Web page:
That Might Have Been The Most Surreal BRIT Awards Ceremony In Memory

A look back at key moments...There are absolutely no words to sum up the sheer strangeness, the bizarre perversity of walking up to the O2 Arena for the first time in 12 months. After a year of barely emerging from my flat, scarcely interacting with other people, here I was – a negative COVID result from the NHS on my phone – with thousands of other individuals, no doubt sharing a similar vein of anxious excitement. Because make no bones about it: this was perhaps the most surreal ceremony in the history of the BRIT Awards. From host Jack Whitehall’s opening Zoom based skit – an amalgamation of Line Of Duty and Jackie Weaver’s authoritarian lust – to the bizarre Rag’n’Bone Man vs P!NK collaboration which closed the show, the BRIT Awards grappled with COVID limitations and emerged with something just about worked. Female artists were the big winners on the night. Dua Lipa took home two key awards, taking her career-long haul to five. Arlo Parks graced the evening with a subtle, moving performance, before claiming Breakthrough Artist. HAIM won Best International Group, while Best British Group went to female artists for the first time, in the form of a groundbreaking win for Little Mix. - - - - - - In terms of performances, Elton John and Olly Alexander’s dynamic version of ‘It’s A Sin’ was easily the stand out – a larger than life duet that saw the two living their best lives and taking LGBTQ+ representation into the nation’s prime time living rooms. For reasons unknown, though, it was a pre-record – if you were in the arena, all you saw was the huge screens. Coldplay’s somewhat awkward opener saw Chris Martin do the robot on a pontoon, while Dua Lipa’s dazzling medley underlined just how successful her year has been. Headie One led a celebration of UK rap talent, with his short set making room for AJ Tracey, and Young T & Bugsey - the young kings shelled it down, a demonstration of the raw power this generation of artists can conjure. - - - - - - It was a ceremony in which context meant everything. It’s been – and we put this mildly – a traumatic year for a great many people, with the BRITs opening their doors to key workers. The trimmed back audience – a mere 4000 people in the cavernous arena – was overwhelmingly slanted towards those doing such extraordinary work in the NHS. Dua Lipa made her thoughts explicit, dedicating her Best British Female award to healthcare pioneer and nurse Dame Elizabeth Anionwu, before urging the government to enact a pay rise for NHS workers. “It’s all very good to clap for them but we need to pay them,” she said. “I think what we should do is we should all give a massive, massive round of applause and give Boris a message that we all support a fair pay rise for our front line.” Critics online, however, immediately pointed out the Achille’s heel in Dua’s argument: she spent 2020 seemingly jetting from exotic location to exotic location, recently settling down in Mexico, a country that is struggling to contain the pandemic. It’s a layer to the debate that illustrates how profoundly odd and contradictory last night felt; ultimately, no one else thought to demand direct action from those often-hollow government promises. Later dedicating her Album Of The Year award to Folajimi Olubunmi-Adewole – the young man who gave his life attempting to save a woman who had fallen into the river Thames last month – it was pair of classy speeches from Dua, who wore her hair in a Winehouse-esque beehive. - - - - - - 2021 became a year of substantial change for the BRITs. After criticism for its male-heavy winner’s list, the ceremony responded by platforming an international array of female talent: from Taylor Swift to Arlo Parks via HAIM and Little Mix, whose powerful speech spoke of the struggles women face in the British music industry. - - - - - - From a personal perspective, though, what I’ll remember is how curiously bizarre tiny details in our daily lives have become. From struggling to remember how to do small-talk through to climbing an escalator for the first time in what feels like forever, last night seems to be covered in a strange, hallucinatory gauze. A celebration, for sure – but also a profoundly surreal one. - - - - - - Join us on the ad-free creative social network Vero, as we get under the skin of global cultural happenings. Follow Clash Magazine as we skip merrily between clubs, concerts, interviews and photo shoots. Get backstage sneak peeks, exclusive content and access to Clash Live events and a true view into our world as the fun and games unfold. Buy Clash Magazine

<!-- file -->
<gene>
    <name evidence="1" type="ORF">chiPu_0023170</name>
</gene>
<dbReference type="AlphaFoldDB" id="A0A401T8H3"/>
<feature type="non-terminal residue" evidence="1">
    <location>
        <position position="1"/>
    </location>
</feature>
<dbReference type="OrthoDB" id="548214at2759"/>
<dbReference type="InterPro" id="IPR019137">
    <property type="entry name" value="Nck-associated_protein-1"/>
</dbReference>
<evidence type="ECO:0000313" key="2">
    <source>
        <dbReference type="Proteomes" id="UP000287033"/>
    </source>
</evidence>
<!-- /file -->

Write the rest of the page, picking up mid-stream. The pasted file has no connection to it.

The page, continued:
That Might Have Been The Most Surreal BRIT Awards Ceremony In Memory
A look back at key moments...

There are absolutely no words to sum up the sheer strangeness, the bizarre perversity of walking up to the O2 Arena for the first time in 12 months. After a year of barely emerging from my flat, scarcely interacting with other people, here I was – a negative COVID result from the NHS on my phone – with thousands of other individuals, no doubt sharing a similar vein of anxious excitement.

Because make no bones about it: this was perhaps the most surreal ceremony in the history of the BRIT Awards. From host Jack Whitehall’s opening – an amalgamation of Line Of Duty and Jackie Weaver’s authoritarian lust – to the bizarre Rag’n’Bone Man vs P!NK collaboration which closed the show, the BRIT Awards grappled with COVID limitations and emerged with something just about worked.

Female artists were the big winners on the night. Dua Lipa took home two key awards, taking her career-long haul to five. Arlo Parks graced the evening with a subtle, moving performance, before claiming Breakthrough Artist. HAIM won Best International Group, while Best British Group went to female artists for the first time, in the form of a groundbreaking win for Little Mix.

- - -

- - -

In terms of performances, Elton John and Olly Alexander’s dynamic version of ‘It’s A Sin’ was – a larger than life duet that saw the two living their best lives and taking LGBTQ+ representation into the nation’s prime time living rooms. For reasons unknown, though, it was a pre-record – if you were in the arena, all you saw was the huge screens. Coldplay’s somewhat awkward opener saw Chris Martin do the robot on a pontoon, while Dua Lipa’s dazzling medley underlined just how successful her year has been.